• Florida State’s Ka’Tia Seymour takes off from the blocks during the NCAA East Regionals at the University of North Florida last week. (KERRY DUNNING / Special To The Daily News)

A Sprinter’s Story

Former PHS, current FSU star Seymour continues to work on being best

JACKSONVILLE – Ka’Tia Seymour lives in a world where one one-hundredth of a second is a measure of success.

A sprinter must explode out of the starting block, transition to a very controlled running position, and have enough left to finish fast. The runner’s energy or the push of a competitor keeps moving the personal best by fractions of a second.

If all goes well, it means championships. Seymour spent three days at the NCAA Eastern Regionals at the University of North Florida to once again earn a trip to nationals.

It hasn’t been a one-time accomplishment.

The Florida State University sophomore put together one of the finest prep careers in Florida history, winning the 100- and 200-meter FHSAA 2A championships in back-to-back years and helping anchor the Palatka High 4x100 relay team to a state title in 2016. Those five championships she earned are still the only five Palatka High has ever won in its girls track and field history. She was the 2016 Gatorade Girls Track Athlete of the Year.

Seymour parlayed her success into a scholarship to Florida State. “It’s pretty awesome to be a ‘Nole. I always wanted to be a ‘Nole,” she said. “I always wanted to be able to run in college and go professional, so hopefully my next step is going pro.”

Oh yeah, written into those childhood dreams is now a possibility of a Summer Olympics.

In her freshman season in Tallahassee, Seymour broke an FSU 32-year-old 100-meter dash record (11.13) on her way to the best FSU freshman sprint season in school history. In 2018, she was an NCAA Indoor Championships qualifier in the 60- and 200-meter dashes. After her sixth-place finish in the 200 final (23.01), Seymour was named first-team all-American. She finished the outdoor season as an NCAA championship qualifier in three events (100, 200, and 4x100 relay). She ran a personal-best 22.74, the third best in FSU history, earning second-team all-American honors. She was also named ACC Freshman of the year.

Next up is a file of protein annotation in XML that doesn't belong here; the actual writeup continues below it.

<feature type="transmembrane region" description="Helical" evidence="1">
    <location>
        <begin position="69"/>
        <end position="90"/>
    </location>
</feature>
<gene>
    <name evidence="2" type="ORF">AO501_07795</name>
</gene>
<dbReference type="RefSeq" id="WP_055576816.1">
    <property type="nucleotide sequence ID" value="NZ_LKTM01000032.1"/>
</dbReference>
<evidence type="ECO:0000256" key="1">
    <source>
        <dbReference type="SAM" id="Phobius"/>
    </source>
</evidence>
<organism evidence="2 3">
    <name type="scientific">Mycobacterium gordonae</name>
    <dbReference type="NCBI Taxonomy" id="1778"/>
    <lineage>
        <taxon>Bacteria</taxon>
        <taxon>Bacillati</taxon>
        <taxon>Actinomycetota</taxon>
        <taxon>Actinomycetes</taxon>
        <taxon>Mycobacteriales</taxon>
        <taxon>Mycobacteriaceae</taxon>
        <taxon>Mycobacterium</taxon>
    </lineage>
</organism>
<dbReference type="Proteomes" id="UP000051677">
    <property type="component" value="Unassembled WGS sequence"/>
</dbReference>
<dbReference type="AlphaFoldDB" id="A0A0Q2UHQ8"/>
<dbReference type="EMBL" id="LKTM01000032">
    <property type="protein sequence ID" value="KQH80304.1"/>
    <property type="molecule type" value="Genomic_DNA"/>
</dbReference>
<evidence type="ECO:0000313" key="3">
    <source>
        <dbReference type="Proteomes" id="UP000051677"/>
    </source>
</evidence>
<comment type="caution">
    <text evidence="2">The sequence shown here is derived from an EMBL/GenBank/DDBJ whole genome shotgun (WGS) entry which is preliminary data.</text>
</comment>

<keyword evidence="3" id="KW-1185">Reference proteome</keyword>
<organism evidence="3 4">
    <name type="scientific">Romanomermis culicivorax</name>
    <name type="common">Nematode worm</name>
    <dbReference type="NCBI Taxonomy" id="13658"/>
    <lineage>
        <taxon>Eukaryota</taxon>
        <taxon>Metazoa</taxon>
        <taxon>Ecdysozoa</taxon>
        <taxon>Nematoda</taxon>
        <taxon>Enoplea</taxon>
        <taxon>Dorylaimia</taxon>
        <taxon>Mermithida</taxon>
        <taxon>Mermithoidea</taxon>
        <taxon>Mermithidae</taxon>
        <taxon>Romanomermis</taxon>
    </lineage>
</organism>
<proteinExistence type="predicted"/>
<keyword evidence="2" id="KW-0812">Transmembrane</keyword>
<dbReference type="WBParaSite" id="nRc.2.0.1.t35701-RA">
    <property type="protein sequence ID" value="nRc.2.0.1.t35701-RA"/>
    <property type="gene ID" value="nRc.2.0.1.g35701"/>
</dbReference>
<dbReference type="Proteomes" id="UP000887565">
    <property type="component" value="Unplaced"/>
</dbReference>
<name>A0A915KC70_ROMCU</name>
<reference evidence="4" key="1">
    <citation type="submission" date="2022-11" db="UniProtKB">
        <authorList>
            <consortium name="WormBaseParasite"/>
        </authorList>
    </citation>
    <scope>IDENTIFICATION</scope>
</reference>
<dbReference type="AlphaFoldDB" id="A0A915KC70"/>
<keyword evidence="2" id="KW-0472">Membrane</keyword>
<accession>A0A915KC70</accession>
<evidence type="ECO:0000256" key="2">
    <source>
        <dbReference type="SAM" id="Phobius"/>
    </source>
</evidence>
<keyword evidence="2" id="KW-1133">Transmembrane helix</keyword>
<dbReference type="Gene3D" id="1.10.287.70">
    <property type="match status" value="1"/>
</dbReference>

No sophomore jinx has slowed her up. She captured third in the 60-meter dash running 7.19 in the NCAA final. That time matched a record set by former NCAA champion and Olympian Michelle Finn. At the Atlantic Coast Conference meet, Seymour was named MVP for the second consecutive year after winning the 60- and 200-meter titles.

In the ACC outdoor championships, she was named MVP again after winning the 100 and 200 and contributing to the 4x100 relay that finished second – by a split second. All three events led to Seymour qualifying for the NCAA Eastern Regionals this weekend at UNF.

“It is very mentally tough, mostly because running against girls, we’d really never raced like that, we’d never seen each other, so it was weird just going against them in the competition,” Seymour said. “But it also helped me mentally and physically because I was able to relax and just concentrate on myself and execute my race.”

It’s not an easy schedule. The 100 had one round scheduled Thursday, followed by the nationals qualifying round on Friday. About an hour and a half later, Seymour ran the first 200-meter heat.

Seymour summed it up saying, “The 100 was mostly focusing on the start and getting out and doing what usually I do to finish my race. The 200, it wasn’t as good as it was supposed to be, but it will be corrected tomorrow.

On Saturday she’d correct the minute issues and qualify for nationals in the 200.

“I am super happy, mostly because the 100 is my dominant race and I’m really happy to go back to nationals again, and to be able to get another chance at winning the championship,” she said.. “Mostly the 200, I’m just trying to get better at it honestly.”

She waited a bit, then ran the second leg of the 4x100 relay – that squad also qualifying for nationals.

Back to that one one-hundredth difference in being in the top three in the country or missing out, the changes a sprinter makes are not seen by the naked eye – unless you are the sprinter or her coach.

What comes next?

“I just need to work mostly transitioning because I have my top-end speed and know how to finish,” she said. “The key to the 200 is getting out of the blocks, riding the curve the way I need to, and once I ride that correctly it should slingshot me off the curve, and I should be able to finish as strong as possible.”

Two weeks until FSU leaves for Austin.

Ka’Tia Seymour knows what she must do.

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